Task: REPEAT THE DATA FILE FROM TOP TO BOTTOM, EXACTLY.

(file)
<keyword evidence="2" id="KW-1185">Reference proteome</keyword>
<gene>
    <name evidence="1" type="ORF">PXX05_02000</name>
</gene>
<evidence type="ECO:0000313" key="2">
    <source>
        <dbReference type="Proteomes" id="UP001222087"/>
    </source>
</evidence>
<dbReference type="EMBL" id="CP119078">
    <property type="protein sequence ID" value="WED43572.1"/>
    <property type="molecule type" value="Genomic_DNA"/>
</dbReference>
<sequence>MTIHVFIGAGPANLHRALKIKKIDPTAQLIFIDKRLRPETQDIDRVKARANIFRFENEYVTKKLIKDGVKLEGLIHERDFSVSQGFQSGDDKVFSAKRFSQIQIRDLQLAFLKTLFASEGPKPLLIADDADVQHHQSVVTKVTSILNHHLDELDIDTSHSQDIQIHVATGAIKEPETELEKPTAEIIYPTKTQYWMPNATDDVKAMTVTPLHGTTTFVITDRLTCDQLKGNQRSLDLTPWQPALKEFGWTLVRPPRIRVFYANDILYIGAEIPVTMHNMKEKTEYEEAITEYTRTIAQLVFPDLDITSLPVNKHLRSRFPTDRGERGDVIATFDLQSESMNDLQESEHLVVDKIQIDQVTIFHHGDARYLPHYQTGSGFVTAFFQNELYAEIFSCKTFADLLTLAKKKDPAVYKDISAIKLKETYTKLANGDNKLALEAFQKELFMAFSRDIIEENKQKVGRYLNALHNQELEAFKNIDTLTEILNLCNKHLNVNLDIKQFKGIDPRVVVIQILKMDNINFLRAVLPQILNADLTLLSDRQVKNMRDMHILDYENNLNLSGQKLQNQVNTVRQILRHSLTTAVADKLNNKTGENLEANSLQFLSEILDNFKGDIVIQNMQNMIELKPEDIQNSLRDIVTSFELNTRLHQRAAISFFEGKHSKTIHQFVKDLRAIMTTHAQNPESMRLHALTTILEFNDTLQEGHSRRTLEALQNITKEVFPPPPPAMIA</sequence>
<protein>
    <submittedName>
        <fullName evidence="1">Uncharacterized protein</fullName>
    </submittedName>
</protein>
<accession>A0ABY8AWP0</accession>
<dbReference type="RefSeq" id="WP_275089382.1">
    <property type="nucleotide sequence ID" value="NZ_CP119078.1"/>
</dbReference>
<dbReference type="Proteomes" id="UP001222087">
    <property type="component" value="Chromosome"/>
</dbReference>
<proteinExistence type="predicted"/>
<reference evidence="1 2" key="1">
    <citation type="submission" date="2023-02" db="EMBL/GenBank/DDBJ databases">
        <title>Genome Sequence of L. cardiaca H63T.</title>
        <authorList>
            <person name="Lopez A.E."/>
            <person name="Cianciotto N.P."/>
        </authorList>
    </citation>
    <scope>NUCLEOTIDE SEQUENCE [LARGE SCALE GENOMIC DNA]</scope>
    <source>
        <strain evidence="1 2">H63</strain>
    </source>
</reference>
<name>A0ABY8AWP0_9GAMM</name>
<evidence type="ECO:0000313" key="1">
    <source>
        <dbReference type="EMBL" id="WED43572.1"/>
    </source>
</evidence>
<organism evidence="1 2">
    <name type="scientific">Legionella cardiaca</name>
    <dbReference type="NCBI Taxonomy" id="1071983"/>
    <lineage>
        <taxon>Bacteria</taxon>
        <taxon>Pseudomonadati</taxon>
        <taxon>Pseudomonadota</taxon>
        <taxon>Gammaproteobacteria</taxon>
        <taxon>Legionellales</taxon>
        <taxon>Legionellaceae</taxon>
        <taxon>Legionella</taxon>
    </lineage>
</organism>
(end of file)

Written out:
<keyword evidence="2" id="KW-1185">Reference proteome</keyword>
<gene>
    <name evidence="1" type="ORF">PXX05_02000</name>
</gene>
<evidence type="ECO:0000313" key="2">
    <source>
        <dbReference type="Proteomes" id="UP001222087"/>
    </source>
</evidence>
<dbReference type="EMBL" id="CP119078">
    <property type="protein sequence ID" value="WED43572.1"/>
    <property type="molecule type" value="Genomic_DNA"/>
</dbReference>
<sequence>MTIHVFIGAGPANLHRALKIKKIDPTAQLIFIDKRLRPETQDIDRVKARANIFRFENEYVTKKLIKDGVKLEGLIHERDFSVSQGFQSGDDKVFSAKRFSQIQIRDLQLAFLKTLFASEGPKPLLIADDADVQHHQSVVTKVTSILNHHLDELDIDTSHSQDIQIHVATGAIKEPETELEKPTAEIIYPTKTQYWMPNATDDVKAMTVTPLHGTTTFVITDRLTCDQLKGNQRSLDLTPWQPALKEFGWTLVRPPRIRVFYANDILYIGAEIPVTMHNMKEKTEYEEAITEYTRTIAQLVFPDLDITSLPVNKHLRSRFPTDRGERGDVIATFDLQSESMNDLQESEHLVVDKIQIDQVTIFHHGDARYLPHYQTGSGFVTAFFQNELYAEIFSCKTFADLLTLAKKKDPAVYKDISAIKLKETYTKLANGDNKLALEAFQKELFMAFSRDIIEENKQKVGRYLNALHNQELEAFKNIDTLTEILNLCNKHLNVNLDIKQFKGIDPRVVVIQILKMDNINFLRAVLPQILNADLTLLSDRQVKNMRDMHILDYENNLNLSGQKLQNQVNTVRQILRHSLTTAVADKLNNKTGENLEANSLQFLSEILDNFKGDIVIQNMQNMIELKPEDIQNSLRDIVTSFELNTRLHQRAAISFFEGKHSKTIHQFVKDLRAIMTTHAQNPESMRLHALTTILEFNDTLQEGHSRRTLEALQNITKEVFPPPPPAMIA</sequence>
<protein>
    <submittedName>
        <fullName evidence="1">Uncharacterized protein</fullName>
    </submittedName>
</protein>
<accession>A0ABY8AWP0</accession>
<dbReference type="RefSeq" id="WP_275089382.1">
    <property type="nucleotide sequence ID" value="NZ_CP119078.1"/>
</dbReference>
<dbReference type="Proteomes" id="UP001222087">
    <property type="component" value="Chromosome"/>
</dbReference>
<proteinExistence type="predicted"/>
<reference evidence="1 2" key="1">
    <citation type="submission" date="2023-02" db="EMBL/GenBank/DDBJ databases">
        <title>Genome Sequence of L. cardiaca H63T.</title>
        <authorList>
            <person name="Lopez A.E."/>
            <person name="Cianciotto N.P."/>
        </authorList>
    </citation>
    <scope>NUCLEOTIDE SEQUENCE [LARGE SCALE GENOMIC DNA]</scope>
    <source>
        <strain evidence="1 2">H63</strain>
    </source>
</reference>
<name>A0ABY8AWP0_9GAMM</name>
<evidence type="ECO:0000313" key="1">
    <source>
        <dbReference type="EMBL" id="WED43572.1"/>
    </source>
</evidence>
<organism evidence="1 2">
    <name type="scientific">Legionella cardiaca</name>
    <dbReference type="NCBI Taxonomy" id="1071983"/>
    <lineage>
        <taxon>Bacteria</taxon>
        <taxon>Pseudomonadati</taxon>
        <taxon>Pseudomonadota</taxon>
        <taxon>Gammaproteobacteria</taxon>
        <taxon>Legionellales</taxon>
        <taxon>Legionellaceae</taxon>
        <taxon>Legionella</taxon>
    </lineage>
</organism>